• Protect your skin from scrapes and sharp objects.
  • Use lotion or lip balm to prevent bleeding from dry, chapped skin and lips.
  • Use a soft toothbrush to avoid bleeding from the gums or mouth.
  • Replace the razor with an electric shaver.
  • Avoid medicines that increase the risk of bleeding and bruising.
  • Ask your dentist or treating team if you can go for floss.
  • Don’t blow your nose forcefully. If your nose bleeds, sit up facing your head forward. You can place ice on your nose and pinch your nostrils shut for a few minutes to help reduce bleeding.
  • Don’t strain during a bowel movement. If you are suffering from constipation let your treating team know.
  • Avoid inserting enemas or suppositories into your rectum.
  • Use a soft and clean cloth to gently press the bleeding area. Keep pressing until the bleeding stops. If you bruise, put ice on the affected area.
  • Wear shoes to avoid chances of a cut or scrape on your foot.
  • Carefully use sharp objects like knives, scissors, needles, etc. 
  • Avoid or limit alcohol consumption.

The treatments and preventive measures may vary based on the type and site of bleeding or bruising. Don’t forget to contact your health care team if you bleed or bruise more than usual and seek immediate medical attention.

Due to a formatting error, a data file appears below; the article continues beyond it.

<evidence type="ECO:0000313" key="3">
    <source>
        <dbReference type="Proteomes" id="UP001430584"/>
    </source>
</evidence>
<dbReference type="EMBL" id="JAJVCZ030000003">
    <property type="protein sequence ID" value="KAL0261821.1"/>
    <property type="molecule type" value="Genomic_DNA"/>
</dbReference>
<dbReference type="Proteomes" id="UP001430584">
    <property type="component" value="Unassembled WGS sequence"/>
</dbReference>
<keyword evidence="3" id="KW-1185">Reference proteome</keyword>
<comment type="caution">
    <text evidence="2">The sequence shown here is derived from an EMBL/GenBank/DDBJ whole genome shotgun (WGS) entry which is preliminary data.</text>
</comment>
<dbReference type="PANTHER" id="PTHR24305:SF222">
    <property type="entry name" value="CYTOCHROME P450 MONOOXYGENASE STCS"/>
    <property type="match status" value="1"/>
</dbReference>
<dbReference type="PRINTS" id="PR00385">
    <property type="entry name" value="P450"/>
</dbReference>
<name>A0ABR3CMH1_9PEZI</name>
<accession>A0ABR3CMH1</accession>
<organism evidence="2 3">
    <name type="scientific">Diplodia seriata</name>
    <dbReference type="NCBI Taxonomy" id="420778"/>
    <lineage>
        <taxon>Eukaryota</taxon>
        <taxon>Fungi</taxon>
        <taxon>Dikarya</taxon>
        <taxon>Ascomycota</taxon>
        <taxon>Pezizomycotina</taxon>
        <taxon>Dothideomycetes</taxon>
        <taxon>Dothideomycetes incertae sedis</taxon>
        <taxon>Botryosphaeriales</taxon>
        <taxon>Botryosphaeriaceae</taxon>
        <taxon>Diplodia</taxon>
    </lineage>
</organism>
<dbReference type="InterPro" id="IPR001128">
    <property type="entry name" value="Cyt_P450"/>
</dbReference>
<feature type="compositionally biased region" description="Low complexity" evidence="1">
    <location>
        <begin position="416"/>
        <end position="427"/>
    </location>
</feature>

When To Contact Your Doctor?

Contact your doctor right away if you;

  • Get large bruises or many smaller bruises from unknown causes.
  • Face any signs of infection such as fever, redness around the bruise, etc.
  • Bleeding persists or worsens
  • Bruises that are painful and don’t go away
  • Notice bruising right after taking a medicine

Questions To Ask Your Doctor About Bleeding And Bruising:

Prepare yourself before your visit with the doctor by making notes of all questions you get during treatment. You can add the below questions on bleeding and bruising to your list;

  • What could be the cause of my condition?
  • What medicines, vitamins, or herbs should I have to avoid?
  • Do I have to limit or avoid activities that increase my risk of bleeding like playing, consuming alcohol, or sexual activities?
  • What steps should I have to take to prevent bleeding and bruising?
  • How long should I have to wait for the bleeding to stop before I call you?
  • How to grow my platelet count? Are there any natural ways to increase my platelet count?
  • Are there any risks from my current condition?
  • What serious symptoms should I have to watch for?
  • Does bleeding and bruising show any effects on my cancer treatment?


Related Posts

Leave a Comment